Get the highlights on each section below, or download the full pdf here.
For too long, the unpatriotic gun lobby and industry have run Washington. Those days are over.
The gun lobby and industry must be held accountable for decades of illegal behavior and misguided policies intended to shield only themselves and perpetuate the proliferation of armed supremacy. We must reexamine the dangerous District of Columbia v. Heller interpretation of the Second Amendment, initiate both FEC and IRS investigations into the NRA, and fully repeal the Protection of Lawful Commerce in Arms Act (PLCAA).
Divest from systems that cause harm and invest in solutions that create real safety.
Gun violence in America is so deeply entrenched that the state itself is a major perpetrator. To properly address gun violence in America, we must confront the ways law enforcement’s brutal targeting of communities of color, and Black people in particular, contributes to gun deaths and injuries. To do so, we must end the war on drugs, stop the school-to-prison pipeline, and dramatically reduce the scope and size of policing to replace it with new forms of public safety that work for everyone instead of a select few. We must also redefine what safety looks like for our communities. This means addressing poverty—manifested in homelessness, food scarcity, disparate access to healthcare. Our investments and advocacy efforts must center community, including programming, mutual aid, and preventative and destigmatizing work that reflects cultural competence.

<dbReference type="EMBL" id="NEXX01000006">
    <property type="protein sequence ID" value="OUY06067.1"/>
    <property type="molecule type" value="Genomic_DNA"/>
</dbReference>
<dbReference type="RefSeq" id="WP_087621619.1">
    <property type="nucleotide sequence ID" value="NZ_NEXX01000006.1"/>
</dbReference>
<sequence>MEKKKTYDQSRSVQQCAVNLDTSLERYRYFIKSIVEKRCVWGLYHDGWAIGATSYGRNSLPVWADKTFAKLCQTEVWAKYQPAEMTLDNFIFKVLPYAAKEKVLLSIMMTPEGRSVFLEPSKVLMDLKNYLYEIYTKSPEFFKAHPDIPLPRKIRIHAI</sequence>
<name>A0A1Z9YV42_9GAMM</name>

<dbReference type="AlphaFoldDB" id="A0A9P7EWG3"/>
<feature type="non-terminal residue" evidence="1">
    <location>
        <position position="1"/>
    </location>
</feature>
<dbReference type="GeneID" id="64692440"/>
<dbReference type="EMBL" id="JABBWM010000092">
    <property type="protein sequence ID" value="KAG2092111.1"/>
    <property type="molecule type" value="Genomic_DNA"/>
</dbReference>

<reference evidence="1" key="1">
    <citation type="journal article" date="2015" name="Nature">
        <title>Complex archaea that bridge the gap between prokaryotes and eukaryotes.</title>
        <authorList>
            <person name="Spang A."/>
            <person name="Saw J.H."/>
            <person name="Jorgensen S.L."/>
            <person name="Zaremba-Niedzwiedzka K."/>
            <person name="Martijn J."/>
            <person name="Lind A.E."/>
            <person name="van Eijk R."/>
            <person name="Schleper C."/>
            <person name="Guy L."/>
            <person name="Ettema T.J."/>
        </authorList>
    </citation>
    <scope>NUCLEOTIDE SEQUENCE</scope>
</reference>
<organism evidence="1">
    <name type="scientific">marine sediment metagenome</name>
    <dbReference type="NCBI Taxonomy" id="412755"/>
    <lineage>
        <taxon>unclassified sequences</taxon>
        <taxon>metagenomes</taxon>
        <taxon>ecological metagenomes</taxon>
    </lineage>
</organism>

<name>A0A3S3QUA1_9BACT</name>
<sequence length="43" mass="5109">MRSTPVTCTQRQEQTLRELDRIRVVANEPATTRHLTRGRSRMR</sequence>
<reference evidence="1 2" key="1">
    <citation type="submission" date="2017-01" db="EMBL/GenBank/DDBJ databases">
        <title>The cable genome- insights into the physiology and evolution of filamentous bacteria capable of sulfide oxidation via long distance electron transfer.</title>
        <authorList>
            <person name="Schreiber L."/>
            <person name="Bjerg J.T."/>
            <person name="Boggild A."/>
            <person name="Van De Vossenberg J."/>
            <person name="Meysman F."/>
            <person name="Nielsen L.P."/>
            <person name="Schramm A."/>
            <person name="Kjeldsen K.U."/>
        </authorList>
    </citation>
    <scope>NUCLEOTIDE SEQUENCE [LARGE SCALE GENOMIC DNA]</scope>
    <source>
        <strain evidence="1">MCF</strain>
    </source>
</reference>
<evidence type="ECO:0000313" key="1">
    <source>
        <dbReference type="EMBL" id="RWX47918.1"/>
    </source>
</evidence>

It’s time for a higher standard of gun ownership.
A key piece of this roadmap is to end gun glorification by advocating and passing legislation to raise the national standards for gun ownership. This includes a national licensing and registry system that promotes responsible gun ownership; a ban on assault weapons, high-capacity magazines, and other weapons of war; policies to disarm gun owners who pose a harm risk; and a national gun buy-back program to reduce the estimated 265–393 million firearms in circulation by at least 30%.
Voters should face no barriers in exercising their right to be heard.